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Jeep Maker Stellantis Bets on Software to Boost Revenue


Auto giant plans to hire more engineers and triple the number of cars that can generate software sales

Jeep and Dodge-maker Stellantis NV is targeting 20 billion euros, or about $22.57 billion, of annual revenue by the end of the decade through selling software-led offerings and subscriptions related to the cars it makes.

The auto giant, formed earlier this year through the merger of Fiat Chrysler Automobiles NV and France’s PSA Group, said Tuesday it plans to leverage partnerships with BMW-maker Bayerische Motoren Werke AG and Alphabet Inc.’s Waymo LLC for autonomous driving offerings, and with Foxconn Technology Group on making so-called smart cockpits—a revamp of a car’s dashboard designed for an ultra-connected vehicle—to reach the revenue target.

Stellantis also said it would increase the number of software engineers it employs to around 4,500 by 2024, up from 1,000 today. It plans to triple the number of its cars that can generate revenue from software to 34 million by 2030.

Over-the-air updates in many car models already allow users to download the latest version of a car’s navigation software, or choose from entertainment or driving apps. In the future, on-demand services could include the ability to buy insurance based on a vehicle’s use, or the option to add horsepower to an electric motor ahead of a road trip through rough terrain.

“We believe that the capability to update the vehicle over the year makes a radical change in the industry," said Yves Bonnefont, Stellantis’s chief software officer.

Many car makers bet that growth and profits will come less from building and selling cars and more from features such as connected car services and apps. Although software has been running in gas-powered cars for years, the shift to electric vehicles is putting computing at the heart of the car. Engineers see potential in having a central processor that manages the battery, runs the electric motors, brakes, lights and other critical systems, as well as other features such as entertainment systems and heating.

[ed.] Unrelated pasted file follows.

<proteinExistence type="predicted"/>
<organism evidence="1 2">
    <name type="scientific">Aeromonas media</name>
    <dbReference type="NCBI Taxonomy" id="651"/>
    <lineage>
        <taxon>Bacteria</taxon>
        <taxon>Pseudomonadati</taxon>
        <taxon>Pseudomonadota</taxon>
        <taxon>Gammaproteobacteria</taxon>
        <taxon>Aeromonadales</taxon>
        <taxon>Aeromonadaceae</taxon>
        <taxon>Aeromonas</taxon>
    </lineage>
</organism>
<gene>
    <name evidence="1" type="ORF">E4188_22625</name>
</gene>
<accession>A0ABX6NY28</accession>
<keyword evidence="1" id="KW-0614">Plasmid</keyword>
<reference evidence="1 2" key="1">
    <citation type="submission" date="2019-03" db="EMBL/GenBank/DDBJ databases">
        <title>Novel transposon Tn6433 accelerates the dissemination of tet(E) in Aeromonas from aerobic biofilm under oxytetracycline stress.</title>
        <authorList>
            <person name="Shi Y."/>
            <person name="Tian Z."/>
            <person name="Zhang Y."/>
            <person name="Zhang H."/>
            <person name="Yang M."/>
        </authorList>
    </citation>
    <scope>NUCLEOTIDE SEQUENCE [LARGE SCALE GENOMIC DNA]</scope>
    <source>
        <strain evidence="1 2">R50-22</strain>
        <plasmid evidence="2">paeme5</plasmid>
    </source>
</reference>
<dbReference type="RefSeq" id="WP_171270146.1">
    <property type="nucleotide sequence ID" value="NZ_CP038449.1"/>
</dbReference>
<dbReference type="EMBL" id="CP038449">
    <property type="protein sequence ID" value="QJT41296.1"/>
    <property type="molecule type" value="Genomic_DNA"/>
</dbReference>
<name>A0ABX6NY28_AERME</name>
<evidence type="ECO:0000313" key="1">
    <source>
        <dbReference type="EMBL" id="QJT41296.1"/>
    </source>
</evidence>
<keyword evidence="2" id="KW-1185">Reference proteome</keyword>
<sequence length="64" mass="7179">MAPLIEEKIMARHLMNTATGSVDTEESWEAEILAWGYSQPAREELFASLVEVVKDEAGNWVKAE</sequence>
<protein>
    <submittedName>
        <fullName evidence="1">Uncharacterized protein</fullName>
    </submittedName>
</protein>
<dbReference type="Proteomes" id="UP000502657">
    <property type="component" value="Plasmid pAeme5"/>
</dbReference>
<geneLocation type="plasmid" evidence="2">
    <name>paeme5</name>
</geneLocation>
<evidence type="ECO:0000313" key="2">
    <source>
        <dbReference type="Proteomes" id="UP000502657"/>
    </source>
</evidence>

Just as a gas-powered car should be serviced regularly, a modern electric vehicle can receive software updates to improve safety and performance or offer new in-car services. Auto makers have identified that as a way to unlock new revenue streams.

Stellantis said it has executed more than 6 million over-the-air updates on its fleet of connected cars already this year, and intends to offer at least quarterly updates by 2026.

“This is something that will support the profitability of Stellantis, with a level of margins that is north of what we do with the traditional automotive business," Mr. Bonnefont said on a call with reporters.

Nearly a year into his tenure, the software strategy marks another big move for Chief Executive Carlos Tavares, who has pledged to unveil a long-term strategic plan for the group in the coming months.

In July, Stellantis announced plans to spend more than $35.5 billion through 2025 to release an array of new plug-in models, joining a number of other car makers in laying out how it intends to compete in the industry’s intensifying EV race. Stellantis said that by 2030, 70% of its vehicle sales in Europe and more than 40% of its sales in the U.S. will be electric models—targets that analysts say are among the industry’s most ambitious.

On Tuesday, Stellantis also announced a deal with Foxconn to develop semiconductors that will cover more than 80% of the car maker’s needs. The first chips from the partnership will be installed in vehicles from 2024. Stellantis said the agreement would help simplify its supply chain.

The move comes after a crippling chip shortage that has closed factories across the global auto industry. Ford Motor Co. last month outlined a strategic agreement with U.S.-based semiconductor manufacturer GlobalFoundries Inc. to develop chips. General Motors Co. also said it was forging ties with some of the biggest names in semiconductors—including Qualcomm Inc. and NXP Semiconductors NV—and has agreements in place to co-develop and manufacture computer chips.

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